Two, with a downward airflow pattern, dust can pile up or accumulate on top of the filter. The accumulation of dust can obstruct the volume of airflow through the filter, thereby diminishing the overall effectiveness of the vacuum system.

Three, having a drawer opening in a relatively small, portable vacuum cleaner may be fine; however, a drawer penetrating the cylindrical sidewall of a larger diameter central vacuum canister may weaken the canister, which is subject to a potentially crushing pressure differential.

Four, the filter tray of the '722 patent offers no way of creating a seal between an upper surface of the filter element and an upper air passageway leading to the vacuum motor of a conventional central vacuum canister. Without such a seal, air traveling to the vacuum motor could bypass the filter.

Consequently, a need exists for a more convenient way of servicing a secondary filter of a central vacuum system.

SUMMARY OF THE INVENTION

One object of some embodiments of the invention is to provide a cylindrical canister of a central vacuum system with a slide-out filter drawer.

Another object of some embodiments is to provide a central vacuum system with a way of servicing the system's secondary filter without having to interfere with the system's main dust-collecting receptacle.

Another object of some embodiments is to provide the canister of a central vacuum system with a drawer filter that is held in place with the assistance of a vacuum created within the canister.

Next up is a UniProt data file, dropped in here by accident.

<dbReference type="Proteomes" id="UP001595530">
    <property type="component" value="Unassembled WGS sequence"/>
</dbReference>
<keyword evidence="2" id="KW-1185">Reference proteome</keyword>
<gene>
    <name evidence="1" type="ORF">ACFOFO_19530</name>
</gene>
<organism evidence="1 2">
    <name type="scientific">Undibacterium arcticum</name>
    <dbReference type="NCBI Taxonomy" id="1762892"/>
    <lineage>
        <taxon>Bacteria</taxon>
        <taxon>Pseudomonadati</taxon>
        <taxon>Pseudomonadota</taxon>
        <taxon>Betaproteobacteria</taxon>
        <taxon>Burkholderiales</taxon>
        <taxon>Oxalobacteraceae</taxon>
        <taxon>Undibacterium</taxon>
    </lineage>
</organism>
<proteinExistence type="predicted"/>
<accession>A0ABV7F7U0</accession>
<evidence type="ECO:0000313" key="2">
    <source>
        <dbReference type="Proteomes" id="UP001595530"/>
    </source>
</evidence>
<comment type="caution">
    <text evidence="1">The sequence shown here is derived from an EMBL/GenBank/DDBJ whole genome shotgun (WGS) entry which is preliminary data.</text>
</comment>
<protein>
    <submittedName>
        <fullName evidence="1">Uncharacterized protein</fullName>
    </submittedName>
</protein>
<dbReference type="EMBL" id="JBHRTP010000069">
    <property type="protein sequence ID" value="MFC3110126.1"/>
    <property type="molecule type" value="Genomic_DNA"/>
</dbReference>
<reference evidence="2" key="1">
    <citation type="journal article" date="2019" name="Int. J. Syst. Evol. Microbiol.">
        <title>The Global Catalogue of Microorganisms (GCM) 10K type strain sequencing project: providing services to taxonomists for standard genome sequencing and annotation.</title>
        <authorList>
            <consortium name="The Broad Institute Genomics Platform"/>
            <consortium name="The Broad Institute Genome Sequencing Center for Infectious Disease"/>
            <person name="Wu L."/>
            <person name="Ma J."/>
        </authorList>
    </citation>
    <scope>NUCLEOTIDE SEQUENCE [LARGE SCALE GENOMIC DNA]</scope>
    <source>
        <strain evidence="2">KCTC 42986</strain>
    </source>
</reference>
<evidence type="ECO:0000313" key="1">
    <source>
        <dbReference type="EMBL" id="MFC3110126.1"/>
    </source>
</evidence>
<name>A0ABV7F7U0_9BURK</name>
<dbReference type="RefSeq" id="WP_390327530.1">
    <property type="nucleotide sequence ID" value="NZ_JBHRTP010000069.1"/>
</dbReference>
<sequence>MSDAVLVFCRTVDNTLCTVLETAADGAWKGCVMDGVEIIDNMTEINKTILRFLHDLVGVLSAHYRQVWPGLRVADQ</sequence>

Another object of some embodiments is to provide a filter and drawer assembly where an upstream surface of the filter faces downward so that dust obstructed by the upstream surface may eventually fall away from the filter and accumulate elsewhere.

Another object of some embodiments is to provide a filter drawer that permits air to pass through and around the drawer, thereby taking greater advantage of the filter's surface area by allowing air to enter both the bottom and side surfaces of the filter.

Another object of some embodiments is to provide a filter drawer that permits air to pass through and around the drawer, yet still reinforces the drawer-penetrated canister of a central vacuum system.

Another object of some embodiments is to provide a slide-out filter drawer for various types of central vacuum systems including, but not limited to, filtered and cyclonic systems.

Another object of some embodiments is to provide a gasket between a filter drawer and an air passageway leading to a vacuum motor.

Another object of some embodiments is tilt a filter element at an angle relative to the horizontal movement of a drawer that supports the filter, so the drawer upon being inserted in the canister wedges the filter sealingly up tight against an air passageway.

One or more of these and/or other objects of the invention are provided by a central vacuum canister that includes a slide-out filter drawer.

BRIEF DESCRIPTION OF THE DRAWINGS